A decision to refuse the application cannot be issued without a first communication in examination having been sent (see C‑III, 4, and E‑IX, 4.1) or oral proceedings having been held (see C‑III, 5). Therefore the examining division may not refuse the application directly after the reply to the search opinion under Rule 70a(1) or directly after the reply to the WO-ISA under Rule 161(1), even if the objections raised in the search opinion or WO-ISA remain the same and there is no pending request for oral proceedings.
If, despite the applicant's submissions, i.e. amendments or counter-arguments, objections persist after the applicant's reply to the first communication under Art. 94(3) in examination, then a refusal can be issued. If there is a pending request for oral proceedings, oral proceedings must be held and the decision to refuse will, where appropriate, be announced at the end of the oral proceedings. Similarly, if summons were issued as the first action in examination, the decision to refuse will, where appropriate, be announced at the end of the oral proceedings.
In the event that refusal is contemplated, the examiner should bring the application before the other members of the examining division, which may then decide to refuse the application. In any event, at some stage, the primary examiner will consult the other members of the examining division with a view to establishing whether the application should be refused or a patent should be granted. If the division intends to refuse the application, a written reasoned decision is necessary and this will normally be prepared by the primary examiner (see E‑X, 2.3 and E‑X, 2.6). In preparing the decision, the examiner must take care to abide by the general principles set out in Art. 113(1), i.e. the decision must be based on grounds or evidence on which the applicant has had the opportunity to comment (see E‑X, 1.1 and E‑X, 1.2).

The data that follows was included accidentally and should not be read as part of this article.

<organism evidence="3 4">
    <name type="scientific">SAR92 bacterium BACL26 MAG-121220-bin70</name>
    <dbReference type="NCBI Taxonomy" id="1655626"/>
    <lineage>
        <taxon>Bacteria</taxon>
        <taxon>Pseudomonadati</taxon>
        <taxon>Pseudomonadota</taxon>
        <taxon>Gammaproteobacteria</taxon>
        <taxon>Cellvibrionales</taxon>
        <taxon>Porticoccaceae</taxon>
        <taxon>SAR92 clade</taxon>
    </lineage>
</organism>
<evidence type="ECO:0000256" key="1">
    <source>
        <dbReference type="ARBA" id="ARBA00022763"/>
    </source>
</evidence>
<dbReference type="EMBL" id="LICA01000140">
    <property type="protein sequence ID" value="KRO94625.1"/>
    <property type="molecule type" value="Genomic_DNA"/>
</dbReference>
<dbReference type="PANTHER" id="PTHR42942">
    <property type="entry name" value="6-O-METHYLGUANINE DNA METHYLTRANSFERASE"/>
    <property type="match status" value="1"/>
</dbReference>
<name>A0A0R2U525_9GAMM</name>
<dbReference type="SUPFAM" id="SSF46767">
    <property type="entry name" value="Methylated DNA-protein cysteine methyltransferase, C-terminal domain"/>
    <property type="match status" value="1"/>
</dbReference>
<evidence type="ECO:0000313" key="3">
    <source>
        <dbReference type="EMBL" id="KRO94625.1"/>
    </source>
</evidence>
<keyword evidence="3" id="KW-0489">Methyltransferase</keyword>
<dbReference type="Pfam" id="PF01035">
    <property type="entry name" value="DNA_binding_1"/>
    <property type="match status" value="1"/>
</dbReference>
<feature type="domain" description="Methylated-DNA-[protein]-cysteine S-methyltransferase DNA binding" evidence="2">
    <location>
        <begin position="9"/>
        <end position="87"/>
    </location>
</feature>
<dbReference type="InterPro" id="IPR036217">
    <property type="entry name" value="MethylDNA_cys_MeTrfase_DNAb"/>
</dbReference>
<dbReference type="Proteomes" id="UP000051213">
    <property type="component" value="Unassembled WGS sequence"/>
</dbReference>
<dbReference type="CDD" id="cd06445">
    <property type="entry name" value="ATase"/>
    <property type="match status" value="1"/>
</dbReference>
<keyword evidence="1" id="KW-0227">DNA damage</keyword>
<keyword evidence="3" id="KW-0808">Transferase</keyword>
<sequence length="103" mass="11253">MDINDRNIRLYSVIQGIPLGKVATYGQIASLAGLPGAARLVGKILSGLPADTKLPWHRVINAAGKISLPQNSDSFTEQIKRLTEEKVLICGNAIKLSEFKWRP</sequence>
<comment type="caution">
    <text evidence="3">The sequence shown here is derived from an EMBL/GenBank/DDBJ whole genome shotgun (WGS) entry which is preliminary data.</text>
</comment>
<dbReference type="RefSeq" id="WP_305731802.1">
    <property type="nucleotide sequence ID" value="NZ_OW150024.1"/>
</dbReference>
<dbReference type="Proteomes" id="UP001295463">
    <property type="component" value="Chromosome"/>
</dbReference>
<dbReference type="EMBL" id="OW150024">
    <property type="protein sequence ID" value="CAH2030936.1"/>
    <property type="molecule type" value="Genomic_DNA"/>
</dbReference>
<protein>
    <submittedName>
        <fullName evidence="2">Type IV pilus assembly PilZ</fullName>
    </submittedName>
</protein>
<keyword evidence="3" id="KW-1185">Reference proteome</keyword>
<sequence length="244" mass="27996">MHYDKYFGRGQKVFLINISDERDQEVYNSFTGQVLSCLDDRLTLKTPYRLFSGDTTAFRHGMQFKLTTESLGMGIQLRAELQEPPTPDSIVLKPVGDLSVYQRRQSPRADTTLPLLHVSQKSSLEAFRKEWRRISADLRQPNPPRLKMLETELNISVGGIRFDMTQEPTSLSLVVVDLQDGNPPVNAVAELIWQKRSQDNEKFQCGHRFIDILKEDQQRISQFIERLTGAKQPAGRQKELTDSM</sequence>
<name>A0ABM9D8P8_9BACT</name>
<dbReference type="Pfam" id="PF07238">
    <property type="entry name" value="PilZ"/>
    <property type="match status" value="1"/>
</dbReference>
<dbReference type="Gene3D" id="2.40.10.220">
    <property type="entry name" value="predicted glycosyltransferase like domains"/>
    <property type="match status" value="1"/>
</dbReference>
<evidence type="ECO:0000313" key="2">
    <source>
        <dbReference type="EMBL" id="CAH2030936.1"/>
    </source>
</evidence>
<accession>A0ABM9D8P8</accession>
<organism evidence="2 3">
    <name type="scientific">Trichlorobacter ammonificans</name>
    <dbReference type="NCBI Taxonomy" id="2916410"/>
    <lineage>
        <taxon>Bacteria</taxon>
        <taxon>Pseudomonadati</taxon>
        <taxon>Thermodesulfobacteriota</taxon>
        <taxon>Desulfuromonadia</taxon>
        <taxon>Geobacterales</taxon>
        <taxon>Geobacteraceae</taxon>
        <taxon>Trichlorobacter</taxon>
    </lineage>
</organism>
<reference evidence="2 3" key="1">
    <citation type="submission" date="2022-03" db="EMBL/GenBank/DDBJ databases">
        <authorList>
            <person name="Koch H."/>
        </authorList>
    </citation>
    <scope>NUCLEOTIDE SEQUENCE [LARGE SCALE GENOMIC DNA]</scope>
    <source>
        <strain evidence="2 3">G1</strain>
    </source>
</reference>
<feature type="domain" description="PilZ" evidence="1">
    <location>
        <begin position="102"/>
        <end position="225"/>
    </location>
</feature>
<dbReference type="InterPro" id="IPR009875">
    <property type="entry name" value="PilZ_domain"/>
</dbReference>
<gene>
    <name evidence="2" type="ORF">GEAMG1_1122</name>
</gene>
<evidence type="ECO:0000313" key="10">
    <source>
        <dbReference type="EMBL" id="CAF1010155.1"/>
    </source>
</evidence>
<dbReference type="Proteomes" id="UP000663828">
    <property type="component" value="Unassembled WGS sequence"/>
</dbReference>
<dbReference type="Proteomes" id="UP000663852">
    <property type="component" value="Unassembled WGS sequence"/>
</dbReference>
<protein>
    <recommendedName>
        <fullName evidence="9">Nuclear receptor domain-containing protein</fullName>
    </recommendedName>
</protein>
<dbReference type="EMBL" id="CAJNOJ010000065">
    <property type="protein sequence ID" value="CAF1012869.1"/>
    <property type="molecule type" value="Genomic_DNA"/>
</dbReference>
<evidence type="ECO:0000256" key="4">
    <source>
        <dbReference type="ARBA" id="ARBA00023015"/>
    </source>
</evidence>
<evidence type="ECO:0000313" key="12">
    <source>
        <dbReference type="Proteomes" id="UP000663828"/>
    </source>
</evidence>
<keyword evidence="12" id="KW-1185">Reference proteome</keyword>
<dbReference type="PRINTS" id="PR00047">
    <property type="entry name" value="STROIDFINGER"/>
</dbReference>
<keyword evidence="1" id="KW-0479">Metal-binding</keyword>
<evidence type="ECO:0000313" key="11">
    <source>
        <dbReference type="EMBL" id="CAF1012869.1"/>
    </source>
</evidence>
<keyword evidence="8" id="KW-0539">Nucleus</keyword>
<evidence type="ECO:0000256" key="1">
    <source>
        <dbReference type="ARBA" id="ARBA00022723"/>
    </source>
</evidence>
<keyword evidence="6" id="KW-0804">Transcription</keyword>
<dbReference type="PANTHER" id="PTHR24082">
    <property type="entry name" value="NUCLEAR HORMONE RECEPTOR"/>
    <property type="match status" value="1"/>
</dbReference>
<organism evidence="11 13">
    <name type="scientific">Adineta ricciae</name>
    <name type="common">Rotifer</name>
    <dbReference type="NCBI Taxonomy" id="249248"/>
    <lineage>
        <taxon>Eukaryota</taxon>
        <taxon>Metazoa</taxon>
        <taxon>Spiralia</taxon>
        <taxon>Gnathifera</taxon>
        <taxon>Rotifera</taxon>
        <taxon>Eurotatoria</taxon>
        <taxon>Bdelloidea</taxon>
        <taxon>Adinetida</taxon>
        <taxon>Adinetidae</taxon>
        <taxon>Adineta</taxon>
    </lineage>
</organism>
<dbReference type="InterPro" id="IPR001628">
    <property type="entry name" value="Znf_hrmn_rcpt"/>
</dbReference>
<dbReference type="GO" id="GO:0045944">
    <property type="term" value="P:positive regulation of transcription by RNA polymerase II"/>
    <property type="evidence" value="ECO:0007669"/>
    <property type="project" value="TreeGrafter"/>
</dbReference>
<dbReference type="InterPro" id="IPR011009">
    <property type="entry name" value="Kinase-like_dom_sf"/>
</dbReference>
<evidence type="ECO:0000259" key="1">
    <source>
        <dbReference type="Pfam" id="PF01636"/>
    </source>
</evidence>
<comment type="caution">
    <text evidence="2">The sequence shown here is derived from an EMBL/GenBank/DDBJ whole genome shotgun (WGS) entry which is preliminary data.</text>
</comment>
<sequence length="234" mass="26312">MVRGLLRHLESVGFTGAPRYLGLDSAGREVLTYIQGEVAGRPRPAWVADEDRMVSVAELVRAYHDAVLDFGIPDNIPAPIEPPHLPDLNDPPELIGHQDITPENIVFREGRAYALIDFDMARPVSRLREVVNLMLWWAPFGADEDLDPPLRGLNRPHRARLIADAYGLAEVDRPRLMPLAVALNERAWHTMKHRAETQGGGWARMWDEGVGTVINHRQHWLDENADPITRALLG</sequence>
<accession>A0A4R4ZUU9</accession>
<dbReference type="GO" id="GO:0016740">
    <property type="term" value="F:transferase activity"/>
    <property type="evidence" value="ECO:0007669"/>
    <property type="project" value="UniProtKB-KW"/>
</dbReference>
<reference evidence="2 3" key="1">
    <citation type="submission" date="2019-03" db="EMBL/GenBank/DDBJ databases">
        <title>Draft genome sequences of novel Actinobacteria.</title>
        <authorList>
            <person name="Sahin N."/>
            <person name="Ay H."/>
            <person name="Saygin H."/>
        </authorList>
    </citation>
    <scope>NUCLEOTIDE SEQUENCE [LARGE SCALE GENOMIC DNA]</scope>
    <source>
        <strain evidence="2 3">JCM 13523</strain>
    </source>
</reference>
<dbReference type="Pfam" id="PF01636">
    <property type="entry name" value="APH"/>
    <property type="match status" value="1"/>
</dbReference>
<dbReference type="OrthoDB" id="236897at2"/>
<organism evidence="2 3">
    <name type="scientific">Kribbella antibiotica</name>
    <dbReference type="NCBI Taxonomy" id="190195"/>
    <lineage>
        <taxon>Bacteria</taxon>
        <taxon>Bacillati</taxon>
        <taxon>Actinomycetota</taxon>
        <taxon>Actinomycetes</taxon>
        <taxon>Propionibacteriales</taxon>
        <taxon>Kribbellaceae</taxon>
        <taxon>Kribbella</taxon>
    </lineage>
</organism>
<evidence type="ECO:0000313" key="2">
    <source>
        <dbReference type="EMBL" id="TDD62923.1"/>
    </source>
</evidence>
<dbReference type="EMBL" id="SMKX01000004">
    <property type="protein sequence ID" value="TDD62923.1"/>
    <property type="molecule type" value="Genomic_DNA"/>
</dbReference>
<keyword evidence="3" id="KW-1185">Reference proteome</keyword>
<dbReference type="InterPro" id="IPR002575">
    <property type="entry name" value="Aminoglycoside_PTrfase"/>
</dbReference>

In addition, the applicant's attention must be directed to the provisions for appeal laid down in Art. 106 to Art. 108. If oral proceedings take place (see E‑III), the decision may be given orally but must subsequently be notified in writing, the time limit for appeal then running from the date of such notification.
If the applicant appeals against the decision and the examining division considers, in the light of the applicant's statement, that the appeal is admissible and well-founded, it should rectify its decision accordingly within three months after receipt of the statement of grounds. Otherwise, the appeal will be considered by a board of appeal. If a decision to refuse a patent is reversed on appeal, the application may be referred back to the examining division for further examination. In such a case, the further examination will normally be entrusted to the examiner who performed the original examination. The examining division is bound by the ratio decidendi of the board of appeal, in so far as the facts are the same.